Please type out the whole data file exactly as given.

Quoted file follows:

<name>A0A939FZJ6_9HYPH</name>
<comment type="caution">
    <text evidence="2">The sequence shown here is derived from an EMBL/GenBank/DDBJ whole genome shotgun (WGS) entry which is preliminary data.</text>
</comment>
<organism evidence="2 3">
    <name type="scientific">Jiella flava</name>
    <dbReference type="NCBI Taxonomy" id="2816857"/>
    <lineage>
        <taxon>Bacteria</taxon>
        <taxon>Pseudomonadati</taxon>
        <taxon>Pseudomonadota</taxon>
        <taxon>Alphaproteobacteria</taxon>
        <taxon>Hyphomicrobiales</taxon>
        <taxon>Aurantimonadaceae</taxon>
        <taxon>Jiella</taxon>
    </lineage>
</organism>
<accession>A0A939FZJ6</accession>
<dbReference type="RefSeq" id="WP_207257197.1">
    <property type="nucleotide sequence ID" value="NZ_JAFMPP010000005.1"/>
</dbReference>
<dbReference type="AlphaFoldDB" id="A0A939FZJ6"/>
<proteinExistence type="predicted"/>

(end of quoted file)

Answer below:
<name>A0A939FZJ6_9HYPH</name>
<comment type="caution">
    <text evidence="2">The sequence shown here is derived from an EMBL/GenBank/DDBJ whole genome shotgun (WGS) entry which is preliminary data.</text>
</comment>
<organism evidence="2 3">
    <name type="scientific">Jiella flava</name>
    <dbReference type="NCBI Taxonomy" id="2816857"/>
    <lineage>
        <taxon>Bacteria</taxon>
        <taxon>Pseudomonadati</taxon>
        <taxon>Pseudomonadota</taxon>
        <taxon>Alphaproteobacteria</taxon>
        <taxon>Hyphomicrobiales</taxon>
        <taxon>Aurantimonadaceae</taxon>
        <taxon>Jiella</taxon>
    </lineage>
</organism>
<accession>A0A939FZJ6</accession>
<dbReference type="RefSeq" id="WP_207257197.1">
    <property type="nucleotide sequence ID" value="NZ_JAFMPP010000005.1"/>
</dbReference>
<dbReference type="AlphaFoldDB" id="A0A939FZJ6"/>
<proteinExistence type="predicted"/>